One of New Zealand’s greatest cartoonists, the Dominion’s Tom Scott has finally pulled stumps.
I’ve known Tom for nigh on half a century since he first popped up as a very funny political columnist in the Listener. To the magazine’s good fortune, when Tom switched to cartooning, they were lucky to snare Jane Evans whose humour and insights rank her among the best of our political commentators.
Tom’s cartoons were treasured, reflected by their frequent re-publication in book form. In my public days I was occasionally his subject/victim.
He was specially good at portraying earnest wet types such as zealots, protestors, parsons and the like, always with ostrich-like necks and chinless. Some stick in my memory such as following the 1981 election and the shock success of Peter Dunne’s party of non-descripts.
On Monday following the election Tom portrayed a bewildered looking Dunne sitting on a stool facing a quiz-master holding a clipboard saying, “You have 20 seconds to answer. Name your MPs.”
He copped his share of complaints, specially from religious nutters when for example he portrayed skinny vicars clad only in baggy underpants strapped to a wall and being lashed by a dominatrix but mostly his targets took it in good humour.
His criticisms could be severe but only once did I feel he lapsed into cruelty, this a very unkind portrayal of Jonathan Hunt.
Producing a daily cartoon is an onerous task. Often when part of an all-afternoon, mostly liquid lunch group I’d see Tom become anguished late in the day, moaning that he had to knock up a cartoon for the morning paper and that his mind was blank. But somehow he always managed.
He disliked people making suggestions for as he said, if they were good ideas, he’d feel possibly he might have thought them up. Still, two I hit him with were too good to ignore and he produced them, writing a scrawly credit to me down the side with the first but, I insisted, it wasn’t necessary so not the second.
The first showed the Pope addressing a group of priests saying, “Let us Prey”.
The second in the first frame had an Islamic terrorist, eyes bright with anticipation at the promise of 60 virgins. The next frame showed a massive explosion and the last and largest, the horrified terrorist in Paradise as the promised 60 virgins descend eagerly on him, all elderly Catholic nuns.
Eventually the daily obligation became too tough, principally because Tom engaged in so many other creative projects including writing books, making films, television script-writing and play-writing. Had he been an actor, given his eclectic curiosity, you can be sure by now he’d have had a crack at the whole spectrum of performing arts, including a stint in a tutu with the New Zealand Ballet, in the chorus with the Opera company and tightrope walking in a circus.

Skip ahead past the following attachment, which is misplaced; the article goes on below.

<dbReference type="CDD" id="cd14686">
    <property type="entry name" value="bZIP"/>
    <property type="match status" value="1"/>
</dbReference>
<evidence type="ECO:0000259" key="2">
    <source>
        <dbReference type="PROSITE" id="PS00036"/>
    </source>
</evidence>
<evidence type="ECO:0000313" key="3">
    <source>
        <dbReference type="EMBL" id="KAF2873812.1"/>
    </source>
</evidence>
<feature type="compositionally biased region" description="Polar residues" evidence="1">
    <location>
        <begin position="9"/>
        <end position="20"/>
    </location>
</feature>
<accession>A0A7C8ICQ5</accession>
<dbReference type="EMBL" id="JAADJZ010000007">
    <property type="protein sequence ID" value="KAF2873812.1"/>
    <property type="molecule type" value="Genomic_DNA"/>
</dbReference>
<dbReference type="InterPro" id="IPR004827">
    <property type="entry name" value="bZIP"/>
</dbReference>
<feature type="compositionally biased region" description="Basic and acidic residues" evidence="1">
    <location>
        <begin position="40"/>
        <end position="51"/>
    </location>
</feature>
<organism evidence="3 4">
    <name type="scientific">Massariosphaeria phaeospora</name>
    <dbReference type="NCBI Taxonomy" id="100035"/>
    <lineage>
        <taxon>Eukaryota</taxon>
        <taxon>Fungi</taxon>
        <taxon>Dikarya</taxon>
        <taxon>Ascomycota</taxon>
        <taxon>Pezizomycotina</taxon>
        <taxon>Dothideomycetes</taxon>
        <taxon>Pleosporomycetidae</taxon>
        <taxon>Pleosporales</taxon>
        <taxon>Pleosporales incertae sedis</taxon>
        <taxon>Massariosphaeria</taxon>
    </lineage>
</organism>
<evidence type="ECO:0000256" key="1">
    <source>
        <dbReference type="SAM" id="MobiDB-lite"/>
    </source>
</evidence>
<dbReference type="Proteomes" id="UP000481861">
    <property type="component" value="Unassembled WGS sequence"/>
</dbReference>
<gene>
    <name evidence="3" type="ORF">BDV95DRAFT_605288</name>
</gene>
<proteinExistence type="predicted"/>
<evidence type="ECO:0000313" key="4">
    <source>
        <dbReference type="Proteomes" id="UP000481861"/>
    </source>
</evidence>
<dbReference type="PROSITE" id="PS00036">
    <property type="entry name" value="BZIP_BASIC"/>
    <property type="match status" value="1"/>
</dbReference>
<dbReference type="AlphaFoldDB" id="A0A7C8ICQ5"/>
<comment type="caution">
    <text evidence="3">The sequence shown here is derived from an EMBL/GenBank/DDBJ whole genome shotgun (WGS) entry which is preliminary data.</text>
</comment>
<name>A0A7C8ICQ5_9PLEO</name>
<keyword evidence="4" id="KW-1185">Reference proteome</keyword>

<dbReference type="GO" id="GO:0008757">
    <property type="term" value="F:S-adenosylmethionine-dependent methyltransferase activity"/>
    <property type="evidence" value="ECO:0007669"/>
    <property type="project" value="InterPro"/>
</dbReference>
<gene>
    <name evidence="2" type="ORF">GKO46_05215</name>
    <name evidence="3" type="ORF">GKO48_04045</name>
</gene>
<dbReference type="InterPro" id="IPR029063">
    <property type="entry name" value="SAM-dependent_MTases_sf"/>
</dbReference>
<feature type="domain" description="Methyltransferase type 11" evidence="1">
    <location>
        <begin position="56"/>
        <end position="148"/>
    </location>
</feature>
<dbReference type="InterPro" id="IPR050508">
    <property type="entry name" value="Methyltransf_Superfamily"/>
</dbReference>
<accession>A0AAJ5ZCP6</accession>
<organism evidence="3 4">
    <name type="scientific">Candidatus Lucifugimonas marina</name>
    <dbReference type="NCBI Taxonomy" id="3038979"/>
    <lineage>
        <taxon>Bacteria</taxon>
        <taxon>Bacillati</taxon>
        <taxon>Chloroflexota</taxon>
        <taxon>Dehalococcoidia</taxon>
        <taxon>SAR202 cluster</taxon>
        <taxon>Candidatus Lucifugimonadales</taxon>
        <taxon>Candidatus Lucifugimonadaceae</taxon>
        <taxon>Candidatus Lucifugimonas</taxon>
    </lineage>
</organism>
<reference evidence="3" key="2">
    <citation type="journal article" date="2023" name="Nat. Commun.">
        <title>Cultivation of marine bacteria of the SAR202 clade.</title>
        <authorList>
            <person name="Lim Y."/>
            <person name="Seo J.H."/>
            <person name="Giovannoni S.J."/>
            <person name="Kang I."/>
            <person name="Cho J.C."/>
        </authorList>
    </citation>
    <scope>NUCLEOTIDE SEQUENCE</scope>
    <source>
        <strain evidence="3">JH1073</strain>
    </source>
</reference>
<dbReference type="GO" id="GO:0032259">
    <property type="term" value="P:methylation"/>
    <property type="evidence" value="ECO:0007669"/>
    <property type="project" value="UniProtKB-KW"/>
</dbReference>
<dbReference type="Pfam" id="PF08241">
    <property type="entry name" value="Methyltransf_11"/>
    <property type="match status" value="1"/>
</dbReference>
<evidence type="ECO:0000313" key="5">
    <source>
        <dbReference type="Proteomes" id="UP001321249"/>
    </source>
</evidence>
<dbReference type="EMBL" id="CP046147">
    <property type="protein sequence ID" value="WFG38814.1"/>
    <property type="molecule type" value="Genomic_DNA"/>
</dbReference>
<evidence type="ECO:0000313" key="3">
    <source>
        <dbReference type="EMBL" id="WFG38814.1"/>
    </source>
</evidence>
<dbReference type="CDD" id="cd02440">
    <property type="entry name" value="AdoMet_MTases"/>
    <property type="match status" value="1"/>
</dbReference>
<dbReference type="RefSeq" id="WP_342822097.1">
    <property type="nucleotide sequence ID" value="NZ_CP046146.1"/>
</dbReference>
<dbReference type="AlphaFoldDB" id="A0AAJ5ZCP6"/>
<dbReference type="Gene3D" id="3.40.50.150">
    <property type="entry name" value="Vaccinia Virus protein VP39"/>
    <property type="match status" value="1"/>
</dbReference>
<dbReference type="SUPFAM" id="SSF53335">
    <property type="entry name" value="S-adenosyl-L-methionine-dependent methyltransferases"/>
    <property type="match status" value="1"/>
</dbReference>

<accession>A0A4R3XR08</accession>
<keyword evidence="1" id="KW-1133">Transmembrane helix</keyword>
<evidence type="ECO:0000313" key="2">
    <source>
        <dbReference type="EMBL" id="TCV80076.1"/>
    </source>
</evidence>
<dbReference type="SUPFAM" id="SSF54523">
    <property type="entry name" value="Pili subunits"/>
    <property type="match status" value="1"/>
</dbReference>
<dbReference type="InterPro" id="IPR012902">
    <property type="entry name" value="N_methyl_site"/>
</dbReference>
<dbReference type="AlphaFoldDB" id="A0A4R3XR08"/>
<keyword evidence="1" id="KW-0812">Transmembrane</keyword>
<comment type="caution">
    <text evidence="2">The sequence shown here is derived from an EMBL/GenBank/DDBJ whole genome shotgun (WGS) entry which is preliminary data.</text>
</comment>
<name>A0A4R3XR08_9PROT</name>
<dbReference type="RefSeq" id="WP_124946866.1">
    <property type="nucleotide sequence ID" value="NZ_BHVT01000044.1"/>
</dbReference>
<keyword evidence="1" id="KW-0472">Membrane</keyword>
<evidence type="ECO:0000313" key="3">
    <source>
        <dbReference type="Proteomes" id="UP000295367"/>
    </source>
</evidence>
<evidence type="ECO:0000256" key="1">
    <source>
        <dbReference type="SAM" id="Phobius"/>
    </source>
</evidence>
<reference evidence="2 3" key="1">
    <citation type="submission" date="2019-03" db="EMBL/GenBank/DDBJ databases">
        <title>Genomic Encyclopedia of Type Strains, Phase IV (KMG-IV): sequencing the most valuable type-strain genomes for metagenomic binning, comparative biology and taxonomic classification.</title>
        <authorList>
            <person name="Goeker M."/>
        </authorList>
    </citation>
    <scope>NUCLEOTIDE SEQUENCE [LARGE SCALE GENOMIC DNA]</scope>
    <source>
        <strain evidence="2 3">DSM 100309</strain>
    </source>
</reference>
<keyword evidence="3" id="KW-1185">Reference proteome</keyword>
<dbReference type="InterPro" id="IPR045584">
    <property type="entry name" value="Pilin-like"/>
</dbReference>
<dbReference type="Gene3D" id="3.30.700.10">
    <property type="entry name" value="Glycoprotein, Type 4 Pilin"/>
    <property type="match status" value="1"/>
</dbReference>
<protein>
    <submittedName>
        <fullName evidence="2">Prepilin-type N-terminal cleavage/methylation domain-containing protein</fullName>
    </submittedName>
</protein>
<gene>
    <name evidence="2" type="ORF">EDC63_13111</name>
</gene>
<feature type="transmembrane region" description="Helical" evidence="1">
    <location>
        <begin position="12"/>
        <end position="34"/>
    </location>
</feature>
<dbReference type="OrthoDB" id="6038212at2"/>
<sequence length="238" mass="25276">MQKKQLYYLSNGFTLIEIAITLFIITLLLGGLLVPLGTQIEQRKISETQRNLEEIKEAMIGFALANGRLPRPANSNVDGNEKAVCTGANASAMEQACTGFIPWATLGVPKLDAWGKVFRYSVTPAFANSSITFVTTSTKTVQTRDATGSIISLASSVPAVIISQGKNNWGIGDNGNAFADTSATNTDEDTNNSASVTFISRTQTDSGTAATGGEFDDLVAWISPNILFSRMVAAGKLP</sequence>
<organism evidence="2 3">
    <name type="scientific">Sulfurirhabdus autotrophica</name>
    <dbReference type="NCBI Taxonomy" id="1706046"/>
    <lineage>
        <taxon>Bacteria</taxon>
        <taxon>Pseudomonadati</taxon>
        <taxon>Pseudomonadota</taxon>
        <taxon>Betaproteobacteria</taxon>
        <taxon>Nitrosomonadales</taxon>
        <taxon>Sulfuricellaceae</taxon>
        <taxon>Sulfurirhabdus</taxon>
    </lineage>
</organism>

A few years ago he cut back to a still burdensome 5 daily cartoons, this allowing the Dom to blood a trial replacement. Unfortunately the replacement simply wasn’t funny, thus delaying Tom’s sought after departure. Despite that, more recently he retreated still further days and now is gone permanently. A new fellow who illustrates boldly but tends towards comment without humour has the role and hopefully will crack it.
Tom’s enormous creativity, as with all such types, stems from a heightened sense of curiosity. Once while staying with me in Sydney and out walking, we came across a lunatic standing motionless, his nose pressed against a high stone wall. We proceeded on for 20 minutes but it was too much for Tom, bursting with curiosity. So we returned and fortunately found the wall now vacant, lunatic-wise. There we stood for 10 minutes with our noses pressed against it. It was actually quite interesting, notably the amount of insect life in the crevices one would otherwise be oblivious to. I used that experience in my novel “OGG” a few years later.
Now Tom’s engrossed in writing a biography of a VC winner. No surprise there as he’s always had a boyish fascination with heroic types, thus for example, his movie on Ed Hillary. So too when I introduced him to Joe Bugner in Sydney. Joe was a terrific heavyweight who twice gave Mohammad Ali plenty of trouble. The two of them clicked instantly, not the least because Joe was a great wit and for some months thereafter they planned to do something creative together, exactly what I’ve now forgotten.
Tom’s cartoons will be sadly missed, his departure marking yet another step in the relentless decline of newspapers under the electronic assault.
One thing’s certain. He’ll die in the saddle producing films, plays, books and God knows what else. Let’s hope before that day comes he does have a crack at the ballet. Tom as one of a line of pink tutued ballerinas would be a huge crowd-puller.